Join the Friends of Jacksonville's Historic Cemetery for the next History Saturday tour on Saturday, October 8 when we will visit the two Sections of Red Men, the Improved and Independent Orders. Learn a little history of these fraternal organizations and then tour both Sections and visit some of the grave sites of those resting under the Madrones. Tour departs at 10:00AM from the Sextons Tool House where your Docents will meet you and guide you up to the Red Men Sections of the cemetery. Dress for the weather and wear comfortable walking shoes. Tour is free and donations are always appreciated and help support restoration and educational projects. Check out our website at: for complete details. Call 541 826-9939 with questions.

Medford Food Project: Neighbors Helping Neighbors
If you haven’t heard about it, the enlist their neighbors to become long-term Medford Food Project is responsible for donors. The neighbors commit to giving those bright green bags you see every two food every two months, which provides months around town. It is a very simple food pantries with a steady, year-round way for you to help out people in our supply of food, and provides the donors town and valley who need some help. with the ongoing satisfaction of making a You simply take a real difference. Donors green bag and each also get to know their time you go to the neighbors, which store, buy an extra builds a powerful non-perishable item sense of community. or two and put it in Everyone wins. the bag. Once every Jacksonville two months, after you currently has around have placed a full bag 20 Neighborhood on your front porch, Coordinators and your neighborhood Jacksonville residents coordinator picks it have been doing a up and leaves you an great job contributing. empty bag. It’s that We have many more simple – and what a neighborhoods difference it's making. to cover. Why The Carriage Estates Team (L-R) ,Evon The food project started not become a Zerr, Vicki Wilson (NC) and Rene Joy. in Medford just six Neighborhood months ago and so far, we’ve collected Coordinator yourself and ask your around 100,000 pounds of food that has neighbors and friends to participate? been distributed to more than 20 food You’ll find it very easy and fulfilling. banks and food kitchens in the valley. To find out how to become a Neighborhood The Food Project is a new paradigm Coordinator, please contact one of Jacksonville’s for food banks – it's a donor drive, not District Coordinators: Jerrine Rowley 541-702a food drive. Rather than asking for 2223, Faye Haynes 541-899-5996 or one-time contributions of food, volunteers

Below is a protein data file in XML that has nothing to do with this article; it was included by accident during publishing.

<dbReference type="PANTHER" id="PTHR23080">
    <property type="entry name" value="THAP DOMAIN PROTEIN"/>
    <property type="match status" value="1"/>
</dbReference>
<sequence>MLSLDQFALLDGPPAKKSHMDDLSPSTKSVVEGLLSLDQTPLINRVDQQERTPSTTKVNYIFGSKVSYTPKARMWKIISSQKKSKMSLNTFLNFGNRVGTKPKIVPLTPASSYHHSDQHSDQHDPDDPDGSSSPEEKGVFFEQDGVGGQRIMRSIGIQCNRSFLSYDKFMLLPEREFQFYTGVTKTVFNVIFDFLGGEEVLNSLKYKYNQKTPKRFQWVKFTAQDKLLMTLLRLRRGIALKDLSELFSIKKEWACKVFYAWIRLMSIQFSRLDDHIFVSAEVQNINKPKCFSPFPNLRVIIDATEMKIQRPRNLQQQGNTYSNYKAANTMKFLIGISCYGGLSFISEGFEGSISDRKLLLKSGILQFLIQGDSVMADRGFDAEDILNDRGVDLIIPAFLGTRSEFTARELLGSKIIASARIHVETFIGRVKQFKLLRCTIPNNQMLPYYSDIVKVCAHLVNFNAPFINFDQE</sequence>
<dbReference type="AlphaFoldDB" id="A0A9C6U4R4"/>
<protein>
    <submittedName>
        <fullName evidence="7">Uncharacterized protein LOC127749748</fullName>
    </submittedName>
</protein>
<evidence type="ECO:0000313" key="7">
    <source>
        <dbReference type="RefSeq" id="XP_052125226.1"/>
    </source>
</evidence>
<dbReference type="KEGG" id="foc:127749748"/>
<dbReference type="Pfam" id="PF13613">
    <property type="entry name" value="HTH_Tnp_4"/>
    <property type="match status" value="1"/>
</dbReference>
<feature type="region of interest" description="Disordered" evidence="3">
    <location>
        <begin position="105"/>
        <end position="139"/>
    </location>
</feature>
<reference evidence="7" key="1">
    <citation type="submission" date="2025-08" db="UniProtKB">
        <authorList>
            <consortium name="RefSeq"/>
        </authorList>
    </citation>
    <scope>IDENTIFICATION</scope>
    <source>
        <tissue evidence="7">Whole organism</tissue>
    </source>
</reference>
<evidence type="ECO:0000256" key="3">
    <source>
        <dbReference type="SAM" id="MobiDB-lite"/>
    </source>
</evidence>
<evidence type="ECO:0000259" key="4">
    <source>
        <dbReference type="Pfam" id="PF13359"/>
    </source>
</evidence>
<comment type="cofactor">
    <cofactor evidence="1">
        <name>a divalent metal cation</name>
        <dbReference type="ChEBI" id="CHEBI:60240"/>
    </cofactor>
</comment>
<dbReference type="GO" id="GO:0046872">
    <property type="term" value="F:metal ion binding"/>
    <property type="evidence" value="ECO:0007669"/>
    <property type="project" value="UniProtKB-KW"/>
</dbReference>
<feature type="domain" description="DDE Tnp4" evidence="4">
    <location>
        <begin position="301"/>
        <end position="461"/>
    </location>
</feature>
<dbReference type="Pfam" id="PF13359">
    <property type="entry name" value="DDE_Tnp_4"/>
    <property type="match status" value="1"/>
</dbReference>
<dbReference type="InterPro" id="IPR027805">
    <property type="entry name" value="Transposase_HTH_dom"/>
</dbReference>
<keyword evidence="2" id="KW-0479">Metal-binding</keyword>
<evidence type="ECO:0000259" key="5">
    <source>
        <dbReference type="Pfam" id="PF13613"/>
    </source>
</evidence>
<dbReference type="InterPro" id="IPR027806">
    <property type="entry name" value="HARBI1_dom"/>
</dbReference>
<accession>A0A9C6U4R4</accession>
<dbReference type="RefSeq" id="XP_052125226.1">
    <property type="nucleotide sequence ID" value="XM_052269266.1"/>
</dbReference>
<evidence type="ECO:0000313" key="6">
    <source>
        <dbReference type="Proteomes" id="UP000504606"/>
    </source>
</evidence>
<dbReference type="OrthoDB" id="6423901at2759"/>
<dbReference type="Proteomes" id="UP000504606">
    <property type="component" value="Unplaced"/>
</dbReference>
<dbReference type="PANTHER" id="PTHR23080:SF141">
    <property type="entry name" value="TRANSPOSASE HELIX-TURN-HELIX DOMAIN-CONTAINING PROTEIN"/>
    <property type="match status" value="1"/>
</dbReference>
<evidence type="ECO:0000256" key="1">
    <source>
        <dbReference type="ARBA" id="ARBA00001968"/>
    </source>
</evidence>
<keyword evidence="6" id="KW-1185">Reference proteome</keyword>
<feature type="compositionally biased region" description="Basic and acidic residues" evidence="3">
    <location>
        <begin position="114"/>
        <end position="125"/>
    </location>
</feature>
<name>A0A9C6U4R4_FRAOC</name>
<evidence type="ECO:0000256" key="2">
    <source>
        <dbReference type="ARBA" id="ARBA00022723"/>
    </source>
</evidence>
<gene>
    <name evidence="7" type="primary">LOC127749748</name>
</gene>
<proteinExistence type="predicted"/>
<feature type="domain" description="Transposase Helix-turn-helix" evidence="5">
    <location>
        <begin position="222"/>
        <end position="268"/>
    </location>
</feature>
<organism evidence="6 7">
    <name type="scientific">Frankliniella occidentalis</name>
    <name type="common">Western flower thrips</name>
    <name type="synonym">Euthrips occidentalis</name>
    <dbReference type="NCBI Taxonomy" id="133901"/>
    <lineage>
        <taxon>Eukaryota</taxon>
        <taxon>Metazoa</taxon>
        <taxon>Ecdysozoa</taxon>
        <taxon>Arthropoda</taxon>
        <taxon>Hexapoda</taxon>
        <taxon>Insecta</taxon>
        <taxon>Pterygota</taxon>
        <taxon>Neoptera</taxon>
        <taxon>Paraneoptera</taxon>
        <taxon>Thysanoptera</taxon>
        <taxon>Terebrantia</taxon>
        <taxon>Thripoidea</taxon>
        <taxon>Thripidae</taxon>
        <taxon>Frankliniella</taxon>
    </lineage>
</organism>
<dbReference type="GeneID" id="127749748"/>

October 2011

More online at!

Page 13

Garden of the Month
by Kay Faught
My Neighbor's Garden
n Jacksonville, with 140+ master gardeners and amazing gardens, it’s nice to reflect on the simple beginnings and joys of one’s first planted garden during youth. This months' garden celebrates two young people who epitomize the beginning joy of gardening and their love of sharing it. Josh Sherman and Stephanie Grounds, married only a short time, have common hearts when it comes to gardening. They moved from Colorado seeking jobs and a warmer gardening climate. Luckily, they found an affordable rental here in Jacksonville and now love the quieter small town environment. Their new home is part of an apartment complex on “C” Street in the historic core. After moving in, they thought the central, common expanse of lawn needed to be broken up and discussed the idea of building raised beds with other tenants. Although the response was not the enthusiastic one hoped for, neighbors have helped a bit and assisted with watering duty when Josh and Stephanie are away from Jacksonville. Stephanie has encouraged everyone to help themselves to the herbs, which many have done, sharing in the harvest and fulfilling her dream of “community” gardening. Even with the initial lackluster response, Stephanie and Josh forged on. Using old “Jacksonville bricks” found piled beside the building complex, they created a circular raised bed by covering an old oak stump in the yard. Next, Josh built three raised wood beds in front of their place. Soon, more found bricks were used to create edging along a weedinfested bed that was lining a fence. While cleaning out the bed, they found peonies and sweet peas, and then added bulbs and sedums – one of Stephanie's garden favorites! Stephanie adores the textures of sedums, succulents, and the variety of hens and chicks. You’ll find them tucked everywhere along with pots of succulents that dot her front walk and rest on stumps and chairs. She estimates she now has about 30 kinds, many of which will nest inside her home to winter over. The couple’s front door has two small beds on both sides. Two rhododendrons, once sheltered by shade trees, are now flourishing. Soon, they will be joined by